Maths KS2: Playing with polygons
The ‘Origami Challenge’ is the game the Measures family is playing.
The challenge is to fold a regular pentagon from an A4 piece of paper.
The timer is set for the two-minute task. 'Penta' is explained as the Greek word for 5; 'pentagon' as five angles.
A diagram and explanation give the properties of a pentagon. Images from the natural and man-made world show that there are pentagons all around us.
After two minutes, Abi Measure is the only family member to succeed in making the regular origami pentagon.
It is demonstrated how she achieved that.
Three tasks follow: we are challenged to make our own pentagon; we are asked to explore how to investigate hidden triangles within the pentagon diagram; and finally we are challenged to find the sum of the internal angles using a protractor.
This is from the series: Let's Do Maths
With an emphasis on practical, kinaesthetic approaches we learn how to fold a regular pentagon, about the properties of shape in terms of number of sides and angles and how to use a protractor to measure the angles in a regular pentagon.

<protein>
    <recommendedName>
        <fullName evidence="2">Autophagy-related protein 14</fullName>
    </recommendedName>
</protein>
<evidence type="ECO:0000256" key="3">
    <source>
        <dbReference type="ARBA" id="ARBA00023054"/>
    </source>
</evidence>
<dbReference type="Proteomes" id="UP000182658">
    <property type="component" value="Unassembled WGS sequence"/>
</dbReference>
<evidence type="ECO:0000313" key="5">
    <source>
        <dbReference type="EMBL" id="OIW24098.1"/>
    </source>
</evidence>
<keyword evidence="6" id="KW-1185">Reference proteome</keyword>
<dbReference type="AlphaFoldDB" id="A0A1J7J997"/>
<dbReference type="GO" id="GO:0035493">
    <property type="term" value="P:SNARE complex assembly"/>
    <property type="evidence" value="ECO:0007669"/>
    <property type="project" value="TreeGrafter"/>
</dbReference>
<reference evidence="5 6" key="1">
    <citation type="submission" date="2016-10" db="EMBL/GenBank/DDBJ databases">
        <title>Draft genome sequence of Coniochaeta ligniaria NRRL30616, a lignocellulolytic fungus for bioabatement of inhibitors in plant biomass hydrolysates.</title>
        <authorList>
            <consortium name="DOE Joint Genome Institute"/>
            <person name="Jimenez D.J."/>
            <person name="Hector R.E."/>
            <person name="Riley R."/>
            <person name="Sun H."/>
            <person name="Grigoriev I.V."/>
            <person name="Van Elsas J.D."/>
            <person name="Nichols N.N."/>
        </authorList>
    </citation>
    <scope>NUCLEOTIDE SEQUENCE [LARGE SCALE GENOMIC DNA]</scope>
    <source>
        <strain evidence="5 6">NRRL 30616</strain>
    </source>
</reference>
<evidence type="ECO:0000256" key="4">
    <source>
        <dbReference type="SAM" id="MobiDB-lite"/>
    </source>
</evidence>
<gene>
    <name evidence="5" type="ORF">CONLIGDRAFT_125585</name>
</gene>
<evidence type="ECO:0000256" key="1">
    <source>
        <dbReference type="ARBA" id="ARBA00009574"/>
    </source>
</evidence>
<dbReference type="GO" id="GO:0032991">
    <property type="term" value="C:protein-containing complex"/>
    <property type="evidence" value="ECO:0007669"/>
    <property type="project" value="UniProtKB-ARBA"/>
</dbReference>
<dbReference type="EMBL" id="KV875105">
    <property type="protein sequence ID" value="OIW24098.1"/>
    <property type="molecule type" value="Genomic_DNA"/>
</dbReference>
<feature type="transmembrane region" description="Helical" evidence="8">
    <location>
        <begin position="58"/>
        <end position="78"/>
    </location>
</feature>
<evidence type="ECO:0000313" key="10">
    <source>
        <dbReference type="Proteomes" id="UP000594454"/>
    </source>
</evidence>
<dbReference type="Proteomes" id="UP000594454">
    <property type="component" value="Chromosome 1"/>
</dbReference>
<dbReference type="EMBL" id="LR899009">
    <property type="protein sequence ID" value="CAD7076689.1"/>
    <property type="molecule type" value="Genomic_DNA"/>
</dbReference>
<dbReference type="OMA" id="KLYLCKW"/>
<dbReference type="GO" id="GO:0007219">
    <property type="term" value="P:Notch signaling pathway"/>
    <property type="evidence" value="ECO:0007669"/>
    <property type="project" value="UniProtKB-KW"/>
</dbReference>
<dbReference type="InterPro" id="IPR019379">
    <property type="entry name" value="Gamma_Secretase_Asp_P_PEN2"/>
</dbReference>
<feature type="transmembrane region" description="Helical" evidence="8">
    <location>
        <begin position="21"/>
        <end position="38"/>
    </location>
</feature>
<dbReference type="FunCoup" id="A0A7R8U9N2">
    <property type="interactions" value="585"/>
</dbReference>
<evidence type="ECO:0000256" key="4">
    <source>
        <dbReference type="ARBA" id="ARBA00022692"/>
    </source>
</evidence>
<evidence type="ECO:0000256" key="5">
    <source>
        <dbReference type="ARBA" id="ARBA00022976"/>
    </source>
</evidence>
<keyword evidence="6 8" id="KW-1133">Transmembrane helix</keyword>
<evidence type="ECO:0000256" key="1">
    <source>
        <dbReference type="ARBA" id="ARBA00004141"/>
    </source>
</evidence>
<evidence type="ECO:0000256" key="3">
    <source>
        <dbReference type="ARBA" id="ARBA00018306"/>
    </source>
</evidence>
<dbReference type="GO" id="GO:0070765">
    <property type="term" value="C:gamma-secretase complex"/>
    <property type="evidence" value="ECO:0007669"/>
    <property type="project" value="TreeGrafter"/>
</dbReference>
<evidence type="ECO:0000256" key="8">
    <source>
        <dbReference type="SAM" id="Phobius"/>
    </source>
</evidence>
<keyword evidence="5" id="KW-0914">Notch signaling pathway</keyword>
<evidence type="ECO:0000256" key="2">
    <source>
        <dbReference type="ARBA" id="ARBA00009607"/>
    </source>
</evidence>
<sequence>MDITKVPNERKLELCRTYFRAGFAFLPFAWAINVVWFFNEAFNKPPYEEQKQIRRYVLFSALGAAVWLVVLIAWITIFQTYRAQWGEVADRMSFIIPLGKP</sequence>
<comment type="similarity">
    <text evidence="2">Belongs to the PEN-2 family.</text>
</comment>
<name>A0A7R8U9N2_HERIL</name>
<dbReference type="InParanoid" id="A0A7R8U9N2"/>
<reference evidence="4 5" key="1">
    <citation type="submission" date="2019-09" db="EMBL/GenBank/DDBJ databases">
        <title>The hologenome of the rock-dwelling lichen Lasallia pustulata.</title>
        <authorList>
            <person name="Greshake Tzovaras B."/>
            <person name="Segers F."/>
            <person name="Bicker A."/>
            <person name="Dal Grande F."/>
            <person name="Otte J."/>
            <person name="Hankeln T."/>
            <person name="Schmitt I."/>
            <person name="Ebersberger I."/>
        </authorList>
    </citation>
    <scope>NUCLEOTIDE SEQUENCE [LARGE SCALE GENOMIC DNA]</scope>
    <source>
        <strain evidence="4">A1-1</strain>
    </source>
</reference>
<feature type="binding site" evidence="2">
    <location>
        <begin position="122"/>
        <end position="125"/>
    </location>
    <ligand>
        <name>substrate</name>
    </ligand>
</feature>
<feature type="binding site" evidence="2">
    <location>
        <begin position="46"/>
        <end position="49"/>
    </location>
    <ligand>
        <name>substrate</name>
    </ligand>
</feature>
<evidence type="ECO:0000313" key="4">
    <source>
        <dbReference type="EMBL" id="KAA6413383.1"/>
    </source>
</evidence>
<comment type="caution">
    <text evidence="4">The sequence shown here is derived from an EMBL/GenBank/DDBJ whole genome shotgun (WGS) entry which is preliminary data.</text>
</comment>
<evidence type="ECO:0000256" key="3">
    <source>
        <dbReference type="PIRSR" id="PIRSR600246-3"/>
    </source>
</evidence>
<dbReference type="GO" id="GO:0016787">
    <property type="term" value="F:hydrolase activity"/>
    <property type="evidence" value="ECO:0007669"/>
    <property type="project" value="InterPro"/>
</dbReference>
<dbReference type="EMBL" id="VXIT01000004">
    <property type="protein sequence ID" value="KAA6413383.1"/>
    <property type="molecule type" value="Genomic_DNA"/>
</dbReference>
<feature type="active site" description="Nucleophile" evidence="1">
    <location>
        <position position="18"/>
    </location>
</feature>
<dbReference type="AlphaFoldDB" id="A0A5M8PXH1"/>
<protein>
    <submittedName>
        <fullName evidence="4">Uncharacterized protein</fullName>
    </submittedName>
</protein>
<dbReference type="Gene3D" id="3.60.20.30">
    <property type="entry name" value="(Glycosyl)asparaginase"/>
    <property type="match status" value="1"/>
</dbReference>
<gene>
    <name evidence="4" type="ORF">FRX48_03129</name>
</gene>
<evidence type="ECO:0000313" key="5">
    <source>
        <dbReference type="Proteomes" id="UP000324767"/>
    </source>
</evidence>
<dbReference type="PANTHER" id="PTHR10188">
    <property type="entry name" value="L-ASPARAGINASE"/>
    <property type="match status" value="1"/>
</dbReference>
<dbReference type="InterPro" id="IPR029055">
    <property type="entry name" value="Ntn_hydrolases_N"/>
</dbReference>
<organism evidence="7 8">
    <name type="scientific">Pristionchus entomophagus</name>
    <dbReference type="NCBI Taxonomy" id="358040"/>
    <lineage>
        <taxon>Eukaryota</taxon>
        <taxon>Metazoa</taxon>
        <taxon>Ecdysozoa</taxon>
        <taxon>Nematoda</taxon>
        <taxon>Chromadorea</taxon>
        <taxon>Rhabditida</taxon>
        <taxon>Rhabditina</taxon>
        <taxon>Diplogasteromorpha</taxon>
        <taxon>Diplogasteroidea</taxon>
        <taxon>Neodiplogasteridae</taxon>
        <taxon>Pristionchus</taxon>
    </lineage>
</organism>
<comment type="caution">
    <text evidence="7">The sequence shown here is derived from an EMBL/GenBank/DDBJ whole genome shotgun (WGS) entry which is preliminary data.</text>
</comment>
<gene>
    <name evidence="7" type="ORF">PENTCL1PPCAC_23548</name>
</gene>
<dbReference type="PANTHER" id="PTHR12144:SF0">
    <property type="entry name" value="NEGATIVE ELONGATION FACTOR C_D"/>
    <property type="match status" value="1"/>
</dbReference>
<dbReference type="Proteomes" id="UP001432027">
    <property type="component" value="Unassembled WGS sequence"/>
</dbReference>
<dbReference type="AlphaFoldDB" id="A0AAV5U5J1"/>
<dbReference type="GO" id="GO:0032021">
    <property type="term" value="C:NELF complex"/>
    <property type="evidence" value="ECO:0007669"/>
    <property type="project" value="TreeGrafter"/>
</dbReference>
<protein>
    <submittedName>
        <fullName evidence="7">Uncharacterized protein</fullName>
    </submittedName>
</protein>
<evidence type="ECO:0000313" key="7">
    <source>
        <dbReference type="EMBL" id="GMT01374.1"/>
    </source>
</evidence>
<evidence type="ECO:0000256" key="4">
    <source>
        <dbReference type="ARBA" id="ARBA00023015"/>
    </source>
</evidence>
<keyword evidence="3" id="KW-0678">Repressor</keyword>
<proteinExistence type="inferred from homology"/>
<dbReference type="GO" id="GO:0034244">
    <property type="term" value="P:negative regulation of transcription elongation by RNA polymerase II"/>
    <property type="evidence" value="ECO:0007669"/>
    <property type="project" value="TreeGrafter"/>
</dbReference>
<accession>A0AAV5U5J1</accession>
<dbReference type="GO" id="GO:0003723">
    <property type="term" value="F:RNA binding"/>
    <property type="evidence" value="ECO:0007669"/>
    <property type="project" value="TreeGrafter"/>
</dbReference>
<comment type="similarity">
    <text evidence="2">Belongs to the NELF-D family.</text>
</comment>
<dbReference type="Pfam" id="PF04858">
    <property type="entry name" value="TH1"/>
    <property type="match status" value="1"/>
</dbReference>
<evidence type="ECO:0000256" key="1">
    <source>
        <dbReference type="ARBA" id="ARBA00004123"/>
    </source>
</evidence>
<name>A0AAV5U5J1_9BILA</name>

Images shown from the natural world could be used as a stimulus for further shape investigations and artwork.
Ask the children to have a go and then show the clip afterwards, with the answer.
What's the difference between an irregular and regular pentagon?
Using the A4 paper, what 2D shapes can they create (a range of regular and irregular shapes can be created)?
The children could then write instructions for how to make them, or sort their shapes in Venn or Carroll diagrams.
This clip will be relevant for teaching Maths at KS2 in England and Wales, Early and First Level and Second Level in Scotland and KS1 and KS2 in Northern Ireland.